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Many home couches contain potentially toxic flame retardants

November 28, 2012 12:28 pm | News | Comments

Scientists are reporting an increasing use of flame retardants in the main gathering spot for adults, children and family pets in the home—the couch. In recent study, Heather Stapleton and colleagues describe the first efforts to detect and identify the flame retardants applied to the foam inside couches found in millions of family rooms and living rooms across the U.S.

Smartphones, labs to reveal health effects of environmental pollutants

November 20, 2012 10:27 am | News | Comments

A major new initiative in the European Union is being launched to build a complete picture of how environmental pollutants influence health. Researchers are being asked to use smartphones equipped with GPS and environmental sensors to monitor study participants and their exposure to potential hazards. This information will be combined with blood and urine analysis to investigate whether exposure to risk factors leaves chemical fingerprints that can be detected in bodily fluids.

Elevated indoor carbon dioxide impairs decision-making performance

October 18, 2012 8:04 am | News | Comments

Overturning decades of conventional wisdom, researchers at Lawrence Berkeley National Laboratory have found that moderately high indoor concentrations of carbon dioxide can significantly impair people's decision-making performance. The results were unexpected and may have particular implications for schools and other spaces with high occupant density.

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New nanoparticle system finds mercury in water, fish

September 13, 2012 4:33 am | by Erin White | News | Comments

The system currently being used to test for mercury and its very toxic derivative, methyl mercury, is time-intensive, costly, and can only detect quantities at already toxic levels. Researchers at Northwestern University and in Switzerland have invented a device consisting of a strip of glass with a nanoparticle film attached that can detect heavy metals in quantities more than a million times smaller than is currently possible.

Nano-velcro clasps heavy metal molecules in its grips

September 10, 2012 5:31 am | News | Comments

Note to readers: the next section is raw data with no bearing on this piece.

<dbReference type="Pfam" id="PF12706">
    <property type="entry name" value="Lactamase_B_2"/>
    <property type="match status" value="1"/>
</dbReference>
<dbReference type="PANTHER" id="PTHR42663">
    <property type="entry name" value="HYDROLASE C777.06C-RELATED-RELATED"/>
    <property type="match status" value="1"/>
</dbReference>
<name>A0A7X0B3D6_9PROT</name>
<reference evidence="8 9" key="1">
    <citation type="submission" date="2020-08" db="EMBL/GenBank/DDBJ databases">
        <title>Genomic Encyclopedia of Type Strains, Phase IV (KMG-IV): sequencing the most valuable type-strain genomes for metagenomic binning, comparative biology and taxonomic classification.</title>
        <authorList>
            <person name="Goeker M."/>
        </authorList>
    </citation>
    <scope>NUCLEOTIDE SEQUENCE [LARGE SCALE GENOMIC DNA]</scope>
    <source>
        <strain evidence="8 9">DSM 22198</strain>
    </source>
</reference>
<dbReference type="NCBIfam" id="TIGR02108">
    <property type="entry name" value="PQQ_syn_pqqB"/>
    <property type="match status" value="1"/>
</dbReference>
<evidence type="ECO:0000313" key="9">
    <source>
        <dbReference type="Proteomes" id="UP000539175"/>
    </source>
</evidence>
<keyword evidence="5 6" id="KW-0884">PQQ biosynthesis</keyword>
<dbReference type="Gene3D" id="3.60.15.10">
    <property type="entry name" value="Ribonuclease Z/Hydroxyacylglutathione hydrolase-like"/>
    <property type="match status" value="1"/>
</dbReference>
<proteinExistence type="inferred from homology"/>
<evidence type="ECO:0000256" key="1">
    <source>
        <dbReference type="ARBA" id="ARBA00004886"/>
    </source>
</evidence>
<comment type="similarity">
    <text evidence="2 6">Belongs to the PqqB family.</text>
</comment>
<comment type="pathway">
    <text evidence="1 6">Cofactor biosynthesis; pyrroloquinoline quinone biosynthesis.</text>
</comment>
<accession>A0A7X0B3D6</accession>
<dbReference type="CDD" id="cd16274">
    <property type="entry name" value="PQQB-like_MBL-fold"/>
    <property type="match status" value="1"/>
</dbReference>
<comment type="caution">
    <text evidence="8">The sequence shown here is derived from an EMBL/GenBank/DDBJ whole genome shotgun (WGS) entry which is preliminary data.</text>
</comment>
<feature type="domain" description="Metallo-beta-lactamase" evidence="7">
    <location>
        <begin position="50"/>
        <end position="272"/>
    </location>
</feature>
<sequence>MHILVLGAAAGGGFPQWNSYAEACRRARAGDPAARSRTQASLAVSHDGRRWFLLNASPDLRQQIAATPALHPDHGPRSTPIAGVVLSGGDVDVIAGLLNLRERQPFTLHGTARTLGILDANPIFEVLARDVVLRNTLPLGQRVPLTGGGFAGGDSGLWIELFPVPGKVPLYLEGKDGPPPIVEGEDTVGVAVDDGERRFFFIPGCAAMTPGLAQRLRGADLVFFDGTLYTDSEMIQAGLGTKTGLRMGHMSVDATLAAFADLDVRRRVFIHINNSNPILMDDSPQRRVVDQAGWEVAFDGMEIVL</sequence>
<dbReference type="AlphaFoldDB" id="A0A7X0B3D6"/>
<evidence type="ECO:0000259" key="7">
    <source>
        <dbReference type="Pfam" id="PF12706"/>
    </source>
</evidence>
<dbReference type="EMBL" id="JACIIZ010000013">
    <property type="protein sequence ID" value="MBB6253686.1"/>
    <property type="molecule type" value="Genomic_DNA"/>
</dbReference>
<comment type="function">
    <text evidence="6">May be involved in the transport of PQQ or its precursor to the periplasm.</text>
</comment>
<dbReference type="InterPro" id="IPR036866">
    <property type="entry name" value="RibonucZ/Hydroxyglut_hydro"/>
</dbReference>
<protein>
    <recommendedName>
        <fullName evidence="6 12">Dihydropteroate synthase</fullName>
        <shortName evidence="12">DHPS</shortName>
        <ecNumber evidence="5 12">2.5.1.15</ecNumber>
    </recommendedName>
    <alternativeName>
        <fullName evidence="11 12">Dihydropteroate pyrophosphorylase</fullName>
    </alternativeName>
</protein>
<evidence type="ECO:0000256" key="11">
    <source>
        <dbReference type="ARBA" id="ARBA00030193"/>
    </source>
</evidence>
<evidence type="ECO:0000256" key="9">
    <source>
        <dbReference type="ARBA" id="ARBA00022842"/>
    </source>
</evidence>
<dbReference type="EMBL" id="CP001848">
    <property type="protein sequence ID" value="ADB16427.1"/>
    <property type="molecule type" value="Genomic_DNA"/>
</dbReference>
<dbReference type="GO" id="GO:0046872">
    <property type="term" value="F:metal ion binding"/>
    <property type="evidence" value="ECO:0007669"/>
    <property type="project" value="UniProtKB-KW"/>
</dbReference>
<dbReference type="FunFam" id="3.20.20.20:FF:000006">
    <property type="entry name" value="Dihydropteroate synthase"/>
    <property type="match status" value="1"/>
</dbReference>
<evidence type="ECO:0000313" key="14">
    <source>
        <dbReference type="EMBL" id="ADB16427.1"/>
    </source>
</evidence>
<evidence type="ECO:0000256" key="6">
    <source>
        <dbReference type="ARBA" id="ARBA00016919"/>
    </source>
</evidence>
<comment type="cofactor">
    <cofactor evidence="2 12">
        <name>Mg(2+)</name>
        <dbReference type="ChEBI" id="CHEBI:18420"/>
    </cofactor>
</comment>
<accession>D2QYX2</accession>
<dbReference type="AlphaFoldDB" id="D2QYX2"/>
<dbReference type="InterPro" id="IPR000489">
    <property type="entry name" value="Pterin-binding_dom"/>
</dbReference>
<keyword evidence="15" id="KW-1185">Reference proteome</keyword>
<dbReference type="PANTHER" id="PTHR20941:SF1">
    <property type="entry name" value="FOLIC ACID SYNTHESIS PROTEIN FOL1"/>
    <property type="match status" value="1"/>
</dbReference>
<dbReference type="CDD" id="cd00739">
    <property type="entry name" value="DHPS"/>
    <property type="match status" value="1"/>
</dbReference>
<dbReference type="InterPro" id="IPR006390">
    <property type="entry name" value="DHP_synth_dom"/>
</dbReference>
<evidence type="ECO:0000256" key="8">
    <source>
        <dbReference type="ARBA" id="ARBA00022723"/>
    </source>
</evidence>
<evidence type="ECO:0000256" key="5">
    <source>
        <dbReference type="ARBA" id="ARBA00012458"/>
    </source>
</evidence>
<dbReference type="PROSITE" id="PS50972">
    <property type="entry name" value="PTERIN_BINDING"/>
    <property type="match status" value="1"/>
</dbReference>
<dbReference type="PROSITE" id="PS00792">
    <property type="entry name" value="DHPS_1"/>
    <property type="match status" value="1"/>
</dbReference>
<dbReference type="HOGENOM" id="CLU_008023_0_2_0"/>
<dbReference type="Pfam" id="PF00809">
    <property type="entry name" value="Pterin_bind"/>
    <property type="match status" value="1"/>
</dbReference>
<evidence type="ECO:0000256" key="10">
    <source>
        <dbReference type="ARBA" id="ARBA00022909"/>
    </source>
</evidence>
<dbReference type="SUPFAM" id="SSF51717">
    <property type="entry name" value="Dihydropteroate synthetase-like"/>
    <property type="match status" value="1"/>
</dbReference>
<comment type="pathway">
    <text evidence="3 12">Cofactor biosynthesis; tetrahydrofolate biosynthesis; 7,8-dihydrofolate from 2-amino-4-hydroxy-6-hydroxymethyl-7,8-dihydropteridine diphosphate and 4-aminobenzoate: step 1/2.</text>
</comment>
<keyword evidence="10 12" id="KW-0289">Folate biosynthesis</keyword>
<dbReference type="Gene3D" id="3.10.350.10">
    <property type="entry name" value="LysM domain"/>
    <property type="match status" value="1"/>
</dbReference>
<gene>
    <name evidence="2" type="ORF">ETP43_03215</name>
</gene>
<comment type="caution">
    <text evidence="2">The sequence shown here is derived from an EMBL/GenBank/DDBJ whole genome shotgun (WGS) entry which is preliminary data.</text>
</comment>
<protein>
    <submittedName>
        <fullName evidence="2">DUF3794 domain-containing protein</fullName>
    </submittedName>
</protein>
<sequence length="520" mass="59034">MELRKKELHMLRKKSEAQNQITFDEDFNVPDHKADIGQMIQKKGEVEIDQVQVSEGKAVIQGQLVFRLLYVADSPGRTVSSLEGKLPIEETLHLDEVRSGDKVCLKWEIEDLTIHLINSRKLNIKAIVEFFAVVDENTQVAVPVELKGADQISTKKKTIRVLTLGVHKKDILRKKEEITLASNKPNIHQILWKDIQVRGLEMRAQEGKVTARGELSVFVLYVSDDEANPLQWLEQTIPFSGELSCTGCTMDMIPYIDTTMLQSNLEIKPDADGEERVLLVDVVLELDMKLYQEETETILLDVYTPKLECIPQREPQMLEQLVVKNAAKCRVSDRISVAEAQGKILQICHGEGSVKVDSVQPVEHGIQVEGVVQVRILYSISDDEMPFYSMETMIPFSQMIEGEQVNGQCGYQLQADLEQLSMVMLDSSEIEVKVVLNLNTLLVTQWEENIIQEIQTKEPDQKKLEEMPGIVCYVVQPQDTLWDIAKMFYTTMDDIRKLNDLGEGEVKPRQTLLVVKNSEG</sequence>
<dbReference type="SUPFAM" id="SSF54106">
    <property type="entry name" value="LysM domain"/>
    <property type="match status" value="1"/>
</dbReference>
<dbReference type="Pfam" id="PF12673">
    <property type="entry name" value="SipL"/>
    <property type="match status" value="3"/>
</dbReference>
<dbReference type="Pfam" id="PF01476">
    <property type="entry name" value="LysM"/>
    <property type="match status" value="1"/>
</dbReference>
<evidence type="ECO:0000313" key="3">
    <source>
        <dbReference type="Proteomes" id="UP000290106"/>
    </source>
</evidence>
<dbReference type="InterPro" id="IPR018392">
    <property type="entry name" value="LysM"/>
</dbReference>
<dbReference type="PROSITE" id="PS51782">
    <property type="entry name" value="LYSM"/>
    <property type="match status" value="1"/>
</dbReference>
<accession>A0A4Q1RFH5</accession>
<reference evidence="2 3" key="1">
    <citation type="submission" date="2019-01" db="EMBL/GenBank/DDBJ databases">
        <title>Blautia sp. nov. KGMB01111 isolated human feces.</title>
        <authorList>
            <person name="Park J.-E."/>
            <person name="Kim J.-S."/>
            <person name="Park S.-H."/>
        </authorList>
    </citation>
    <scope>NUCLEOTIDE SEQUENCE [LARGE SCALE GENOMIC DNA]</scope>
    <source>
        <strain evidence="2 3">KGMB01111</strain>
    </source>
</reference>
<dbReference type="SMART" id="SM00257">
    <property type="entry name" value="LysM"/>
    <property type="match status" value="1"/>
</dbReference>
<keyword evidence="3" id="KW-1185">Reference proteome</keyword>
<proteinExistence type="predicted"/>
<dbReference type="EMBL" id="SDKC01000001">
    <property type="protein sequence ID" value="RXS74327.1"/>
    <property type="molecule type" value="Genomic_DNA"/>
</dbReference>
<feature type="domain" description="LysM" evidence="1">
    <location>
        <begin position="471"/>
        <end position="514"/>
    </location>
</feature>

Mercury, when dumped in lakes and rivers, accumulates in fish, and often ends up on our plates. A Swiss-American team of researchers has devised a simple, inexpensive system based on nanoparticles, a kind of nano-velcro, to detect and trap this toxic pollutant as well as others. The particles are covered with tiny hairs that can grab onto toxic heavy metals such as mercury and cadmium.

A greener way to fertilize nursery crops

August 28, 2012 7:48 am | by Dennis O'Brien | News | Comments

Ornamental nursery and floral crops require micronutrients like iron, manganese, copper and zinc. But fertilizers that provide these micronutrients often include synthetic compounds that bind with the micronutrients to make them available to the roots. They also extract metals from sediments, contributing to heavy metals in runoff. A Dept. of Agriculture scientist has found a biodegradable alternative to these agents.

Athletic field paint steals spotlight from the grass it covers

August 27, 2012 7:19 am | News | Comments

Professional athletic field managers maintain trimmed turfgrass with great precision, carefully painting crisp lines and colorful logos on their grass before each game. While these fields appear to be in perfect health, some field managers have noted deteriorating turfgrass beneath repeated paint applications. New research into the relationship between photosynthesis and latex paint suggests why.

Wastewater transformed into fertilizer

August 3, 2012 5:06 am | News | Comments

Sewage sludge, wastewater and liquid manure are valuable sources of fertilizer for food production. Researchers in Germany have now developed a chemical-free, eco-friendly process that enables the recovered salts to be converted directly into organic food for crop plants.

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New model of disease contagion ranks U.S. airports by spreading influence

July 23, 2012 7:27 am | by Denise Brehm, Civil and Environmental Engineering | News | Comments

While epidemiologists and scientists who study complex network systems are working to create mathematical models that describe the worldwide spread of disease, to date these models have focused on the final stages of epidemics, examining the locations that ultimately develop the highest infection rates. But a new study shifts the focus to the first few days of an epidemic, determining how likely the 40 largest U.S. airports are to influence the spread of a contagious disease originating in their home cities.

Experts: Some fracking critics use bad science

July 23, 2012 4:58 am | by Kevin Begos, Associated Press | News | Comments

Shale gas drilling has attracted national attention because advances in technology have unlocked billions of dollars of gas reserves, leading to a boom in production, jobs, and profits, as well as concerns about pollution and public health. In the debate over natural gas drilling, the companies are often the ones accused of twisting the facts. But scientists say opponents sometimes mislead the public, too.

Researchers calculate global health impacts of the Fukushima nuclear disaster

July 18, 2012 3:50 am | by Max McClure, Stanford University | News | Comments

In the first detailed analysis of the Fukushima nuclear diaster's global health effects, Stanford University researchers estimate the number of deaths and cases of cancer worldwide resulting from the release of radiation.

Lab-on-a-chip detects traces of toxic vapors in homes near air base

June 26, 2012 12:28 pm | by Laura Bailey | News | Comments

In a first-of-its-kind departure for lab-on-a-chip technology, a new device was successfully field-tested by University of Michigan researchers to detect trace amounts of air contaminants near the Utah Air Force Base. Even in the presence of 50 other indoor air contaminants, microsystem found very low levels of targeted contaminants.